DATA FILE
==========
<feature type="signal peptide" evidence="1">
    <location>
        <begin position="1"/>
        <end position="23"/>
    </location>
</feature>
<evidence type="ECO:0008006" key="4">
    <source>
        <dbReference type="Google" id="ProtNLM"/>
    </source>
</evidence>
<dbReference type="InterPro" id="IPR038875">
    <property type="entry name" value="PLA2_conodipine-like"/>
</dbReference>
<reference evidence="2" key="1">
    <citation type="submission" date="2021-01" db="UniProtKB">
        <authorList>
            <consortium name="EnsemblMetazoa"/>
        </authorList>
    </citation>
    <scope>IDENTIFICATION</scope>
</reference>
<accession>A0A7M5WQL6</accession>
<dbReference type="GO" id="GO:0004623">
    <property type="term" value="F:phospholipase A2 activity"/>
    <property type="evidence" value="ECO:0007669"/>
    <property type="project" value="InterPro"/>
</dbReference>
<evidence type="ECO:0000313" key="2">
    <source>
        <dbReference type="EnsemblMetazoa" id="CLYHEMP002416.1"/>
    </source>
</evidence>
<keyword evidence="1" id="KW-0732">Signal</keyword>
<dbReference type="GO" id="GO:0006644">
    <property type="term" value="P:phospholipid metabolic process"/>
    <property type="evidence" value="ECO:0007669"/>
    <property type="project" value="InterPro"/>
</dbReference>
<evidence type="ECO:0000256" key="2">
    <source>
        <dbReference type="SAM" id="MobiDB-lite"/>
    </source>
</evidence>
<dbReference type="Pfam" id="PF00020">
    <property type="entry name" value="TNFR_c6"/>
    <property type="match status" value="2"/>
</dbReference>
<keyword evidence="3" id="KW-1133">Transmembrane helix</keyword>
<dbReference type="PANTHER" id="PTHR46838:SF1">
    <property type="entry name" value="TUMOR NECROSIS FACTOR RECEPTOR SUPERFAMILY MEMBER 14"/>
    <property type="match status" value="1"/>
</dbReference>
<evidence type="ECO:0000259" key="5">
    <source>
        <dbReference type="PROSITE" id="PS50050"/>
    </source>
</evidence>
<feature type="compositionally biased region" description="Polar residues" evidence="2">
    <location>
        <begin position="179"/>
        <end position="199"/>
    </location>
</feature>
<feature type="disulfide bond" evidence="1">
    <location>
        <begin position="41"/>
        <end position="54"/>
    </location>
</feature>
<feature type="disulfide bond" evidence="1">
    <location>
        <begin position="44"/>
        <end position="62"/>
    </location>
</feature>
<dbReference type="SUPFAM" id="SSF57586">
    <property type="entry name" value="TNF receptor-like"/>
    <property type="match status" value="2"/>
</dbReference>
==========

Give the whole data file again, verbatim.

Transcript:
<feature type="signal peptide" evidence="1">
    <location>
        <begin position="1"/>
        <end position="23"/>
    </location>
</feature>
<evidence type="ECO:0008006" key="4">
    <source>
        <dbReference type="Google" id="ProtNLM"/>
    </source>
</evidence>
<dbReference type="InterPro" id="IPR038875">
    <property type="entry name" value="PLA2_conodipine-like"/>
</dbReference>
<reference evidence="2" key="1">
    <citation type="submission" date="2021-01" db="UniProtKB">
        <authorList>
            <consortium name="EnsemblMetazoa"/>
        </authorList>
    </citation>
    <scope>IDENTIFICATION</scope>
</reference>
<accession>A0A7M5WQL6</accession>
<dbReference type="GO" id="GO:0004623">
    <property type="term" value="F:phospholipase A2 activity"/>
    <property type="evidence" value="ECO:0007669"/>
    <property type="project" value="InterPro"/>
</dbReference>
<evidence type="ECO:0000313" key="2">
    <source>
        <dbReference type="EnsemblMetazoa" id="CLYHEMP002416.1"/>
    </source>
</evidence>
<keyword evidence="1" id="KW-0732">Signal</keyword>
<dbReference type="GO" id="GO:0006644">
    <property type="term" value="P:phospholipid metabolic process"/>
    <property type="evidence" value="ECO:0007669"/>
    <property type="project" value="InterPro"/>
</dbReference>
<evidence type="ECO:0000256" key="2">
    <source>
        <dbReference type="SAM" id="MobiDB-lite"/>
    </source>
</evidence>
<dbReference type="Pfam" id="PF00020">
    <property type="entry name" value="TNFR_c6"/>
    <property type="match status" value="2"/>
</dbReference>
<keyword evidence="3" id="KW-1133">Transmembrane helix</keyword>
<dbReference type="PANTHER" id="PTHR46838:SF1">
    <property type="entry name" value="TUMOR NECROSIS FACTOR RECEPTOR SUPERFAMILY MEMBER 14"/>
    <property type="match status" value="1"/>
</dbReference>
<evidence type="ECO:0000259" key="5">
    <source>
        <dbReference type="PROSITE" id="PS50050"/>
    </source>
</evidence>
<feature type="compositionally biased region" description="Polar residues" evidence="2">
    <location>
        <begin position="179"/>
        <end position="199"/>
    </location>
</feature>
<feature type="disulfide bond" evidence="1">
    <location>
        <begin position="41"/>
        <end position="54"/>
    </location>
</feature>
<feature type="disulfide bond" evidence="1">
    <location>
        <begin position="44"/>
        <end position="62"/>
    </location>
</feature>
<dbReference type="SUPFAM" id="SSF57586">
    <property type="entry name" value="TNF receptor-like"/>
    <property type="match status" value="2"/>
</dbReference>